By John Pierce

Three Southern Baptist “biblical counseling experts” have given advice to families with gay or lesbian children. And their advice is frighteningly unloving and unhealthy.

According to a Baptist Press article, seminary professors Heath Lambert, John Babler and Sam Williams call for “unconditional love” — then thrown in their conditions.

They propose a so-called “culture of honesty” where family members with same-sex attraction can “confess their sins and ask for help.” Those are big conditions for coming out.

For these profs, acknowledgment of homosexual orientation must be accompanied by the confession that such feelings deserve condemnation and treatment. Apparently truly unconditional love of a son or daughter, they fear, requires too much.

“Ultimately this loved one’s eternal destiny may rest in” the needed confrontation of sin, said Babler, who apparently believes heterosexual orientation is an additional requirement for life eternal.

Williams calls this heavily-conditioned unconditional love “a properly Christian form of ‘coming out of the closet.’” How loving! How Christian!

Showing his sensitive side, Lambert, according to the article, pastorally warns parents to not be too “creeped out” by confessions of same-sex attraction — noting with great theological depth that “sin is sin.”

Also, the professors continue to advance the widely-disclaimed case for sexual orientation reversal that results from a heavy dose of confession and discipline. More discipline, of course, than is required of heterosexuals since there are permitted expressions of sexuality for them.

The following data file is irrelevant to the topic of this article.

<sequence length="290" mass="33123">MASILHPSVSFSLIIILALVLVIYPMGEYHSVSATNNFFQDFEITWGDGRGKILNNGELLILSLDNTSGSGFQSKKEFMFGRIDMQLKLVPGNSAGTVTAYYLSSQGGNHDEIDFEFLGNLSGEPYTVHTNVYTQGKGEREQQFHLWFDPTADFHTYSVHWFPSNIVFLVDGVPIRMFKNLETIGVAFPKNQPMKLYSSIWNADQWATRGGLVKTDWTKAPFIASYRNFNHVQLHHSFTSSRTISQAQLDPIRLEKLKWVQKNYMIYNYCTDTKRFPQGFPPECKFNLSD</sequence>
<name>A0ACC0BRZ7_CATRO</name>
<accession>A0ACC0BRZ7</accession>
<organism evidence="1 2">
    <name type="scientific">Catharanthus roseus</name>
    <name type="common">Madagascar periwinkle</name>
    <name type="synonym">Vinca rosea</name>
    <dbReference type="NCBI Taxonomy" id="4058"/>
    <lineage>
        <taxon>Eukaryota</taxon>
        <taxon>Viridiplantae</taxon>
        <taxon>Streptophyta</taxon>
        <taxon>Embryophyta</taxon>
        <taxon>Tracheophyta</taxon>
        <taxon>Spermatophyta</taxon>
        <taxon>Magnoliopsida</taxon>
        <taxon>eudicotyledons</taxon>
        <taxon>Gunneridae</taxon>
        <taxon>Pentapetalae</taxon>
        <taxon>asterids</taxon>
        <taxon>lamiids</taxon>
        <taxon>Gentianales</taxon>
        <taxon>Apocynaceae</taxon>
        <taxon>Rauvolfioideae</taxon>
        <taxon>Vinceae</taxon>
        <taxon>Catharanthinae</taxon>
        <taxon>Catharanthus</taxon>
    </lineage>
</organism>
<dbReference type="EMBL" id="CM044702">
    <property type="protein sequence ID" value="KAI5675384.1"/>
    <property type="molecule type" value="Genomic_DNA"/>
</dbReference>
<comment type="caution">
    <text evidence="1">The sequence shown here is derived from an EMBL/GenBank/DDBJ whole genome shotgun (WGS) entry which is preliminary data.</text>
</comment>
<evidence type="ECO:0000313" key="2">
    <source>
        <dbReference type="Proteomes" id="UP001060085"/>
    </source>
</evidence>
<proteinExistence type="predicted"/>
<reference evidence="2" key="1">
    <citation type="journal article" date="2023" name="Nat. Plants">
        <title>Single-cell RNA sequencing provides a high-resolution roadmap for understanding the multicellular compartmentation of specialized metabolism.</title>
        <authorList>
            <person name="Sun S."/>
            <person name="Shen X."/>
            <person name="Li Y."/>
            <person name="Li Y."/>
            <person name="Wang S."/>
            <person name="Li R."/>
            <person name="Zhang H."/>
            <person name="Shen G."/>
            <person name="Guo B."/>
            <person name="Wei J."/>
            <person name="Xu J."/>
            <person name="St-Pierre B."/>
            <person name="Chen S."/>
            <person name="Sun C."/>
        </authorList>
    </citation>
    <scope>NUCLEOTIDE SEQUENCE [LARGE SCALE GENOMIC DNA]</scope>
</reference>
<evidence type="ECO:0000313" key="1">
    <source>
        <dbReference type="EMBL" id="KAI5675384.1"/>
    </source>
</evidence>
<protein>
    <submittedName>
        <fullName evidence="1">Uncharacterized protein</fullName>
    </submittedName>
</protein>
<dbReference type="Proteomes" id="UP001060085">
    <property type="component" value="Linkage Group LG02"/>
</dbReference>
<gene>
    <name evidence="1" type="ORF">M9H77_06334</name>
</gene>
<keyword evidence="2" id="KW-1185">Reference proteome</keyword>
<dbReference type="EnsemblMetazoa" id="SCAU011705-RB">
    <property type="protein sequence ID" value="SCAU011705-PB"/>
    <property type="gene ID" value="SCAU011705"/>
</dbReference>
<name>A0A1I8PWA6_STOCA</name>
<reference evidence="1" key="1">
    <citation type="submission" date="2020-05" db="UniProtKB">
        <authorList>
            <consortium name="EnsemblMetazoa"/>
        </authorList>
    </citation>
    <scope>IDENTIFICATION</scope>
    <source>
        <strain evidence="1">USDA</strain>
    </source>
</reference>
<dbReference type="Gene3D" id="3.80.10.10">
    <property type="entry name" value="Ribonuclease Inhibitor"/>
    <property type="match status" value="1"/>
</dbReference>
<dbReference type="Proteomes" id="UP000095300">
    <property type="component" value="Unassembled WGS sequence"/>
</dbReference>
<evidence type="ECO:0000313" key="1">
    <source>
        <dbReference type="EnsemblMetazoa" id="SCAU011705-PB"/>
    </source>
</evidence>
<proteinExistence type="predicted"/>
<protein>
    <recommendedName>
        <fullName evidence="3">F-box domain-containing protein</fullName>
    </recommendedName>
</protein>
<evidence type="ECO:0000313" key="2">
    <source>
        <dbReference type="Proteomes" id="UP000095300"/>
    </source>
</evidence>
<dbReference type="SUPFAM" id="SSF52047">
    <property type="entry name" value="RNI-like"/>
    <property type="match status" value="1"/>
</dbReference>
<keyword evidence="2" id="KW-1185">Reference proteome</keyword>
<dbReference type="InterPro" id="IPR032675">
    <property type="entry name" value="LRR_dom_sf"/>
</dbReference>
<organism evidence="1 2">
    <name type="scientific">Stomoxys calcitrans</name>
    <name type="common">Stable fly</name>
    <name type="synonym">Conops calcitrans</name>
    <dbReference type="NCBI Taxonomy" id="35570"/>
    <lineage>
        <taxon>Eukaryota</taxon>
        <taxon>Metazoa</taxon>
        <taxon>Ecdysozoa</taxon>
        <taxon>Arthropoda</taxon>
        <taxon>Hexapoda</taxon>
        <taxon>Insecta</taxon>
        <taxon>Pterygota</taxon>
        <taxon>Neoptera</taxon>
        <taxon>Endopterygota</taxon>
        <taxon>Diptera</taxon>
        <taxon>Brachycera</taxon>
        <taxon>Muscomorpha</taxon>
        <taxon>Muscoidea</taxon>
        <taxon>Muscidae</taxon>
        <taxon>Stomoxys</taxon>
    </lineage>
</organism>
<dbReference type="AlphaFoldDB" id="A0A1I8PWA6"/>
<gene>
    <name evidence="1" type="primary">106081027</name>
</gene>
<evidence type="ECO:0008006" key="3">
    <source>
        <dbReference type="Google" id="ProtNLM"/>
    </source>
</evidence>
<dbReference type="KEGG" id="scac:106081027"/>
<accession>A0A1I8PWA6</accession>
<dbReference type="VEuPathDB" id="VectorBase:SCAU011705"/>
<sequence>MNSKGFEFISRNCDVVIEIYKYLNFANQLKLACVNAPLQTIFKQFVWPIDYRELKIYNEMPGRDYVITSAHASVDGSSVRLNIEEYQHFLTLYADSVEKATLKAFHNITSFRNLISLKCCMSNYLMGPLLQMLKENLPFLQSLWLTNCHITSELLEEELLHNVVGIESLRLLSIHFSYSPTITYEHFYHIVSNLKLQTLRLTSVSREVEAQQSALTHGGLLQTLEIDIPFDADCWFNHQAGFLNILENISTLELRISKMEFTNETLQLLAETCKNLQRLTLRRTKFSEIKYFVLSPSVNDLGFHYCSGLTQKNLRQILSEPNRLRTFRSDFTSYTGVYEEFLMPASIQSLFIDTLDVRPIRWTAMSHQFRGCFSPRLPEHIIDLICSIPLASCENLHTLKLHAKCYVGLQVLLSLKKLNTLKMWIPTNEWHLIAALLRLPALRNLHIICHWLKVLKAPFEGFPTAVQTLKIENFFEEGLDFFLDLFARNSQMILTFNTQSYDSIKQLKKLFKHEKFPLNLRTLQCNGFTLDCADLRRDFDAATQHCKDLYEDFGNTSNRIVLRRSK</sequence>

So the advice from these Southern Baptist “biblical counseling experts” to those experiencing same-sex attraction is this good news: Come out and confess or be condemned!

And we wonder why so many young persons with same-sex attraction attempt suicide and sometimes succeed? Or why so many people in general want to have nothing to do with a church that keeps putting such conditions on love.

And, no, I don’t want to hear your take on the few clobber passages used to condemn gay and lesbian persons. That’s not the point here. It’s about what is more important than the other.

Not surprising, these Southern Baptist leaders seem more concerned about doctrinal purity than showing Christ-like love.

Babler warns families with gay or lesbian children to “keep their theology and their biblical belief intact, and not accommodate due to the fact that it’s one of their loved ones…” That’s a “big temptation,” he said in the article.

In fundamentalism, doctrinal purity trumps all else including love and grace. That’s why love is always conditional.

Fundamentalist Christianity, where a narrow view of rightness loaded with condemnation trumps all else, is one of the more hostile environments in which a young gay or lesbian person could find himself or herself today.

For fundamentalists, their beliefs are firmly set in the concrete of certainty that allows for no doubt or reflection — or admitting being wrong in the past — and empowers them to proclaim (as did Babler in this article) that the Bible is clear in stating that homosexuality is a sin issue.

Nevermind that such cocksure claims about the Bible’s clarity were and are used to justify human slavery, to portray persons of color as inferior to whites, and to demean women — as well as other injustices carried out in the shameful name of the Christian gospel.

These men, who want young people struggling with their sexuality to bear such shame, are the ones who should be ashamed themselves — ashamed of misrepresenting the Gospel, of calling Christian families to be less than fully loving of their children, and of putting the preservation of their losing cultural war and narrow doctrinal boundaries above all else.


John Pierce

About John Pierce

John D. Pierce is executive editor of Baptists Today news journal (since 2000) and publisher of Nurturing Faith Books. Previously he served as managing editor of The Christian Index and as Baptist campus minister at Georgia Tech and Kennesaw State University. A native of Ringgold, Ga., he is a graduate of Berry College (B.A.), Southeastern Baptist Theological Seminary (M.Div.), and Columbia Theological Seminary (D.Min.). He speaks frequently in churches, consults with congregations concerning communications and holds interim pastorates.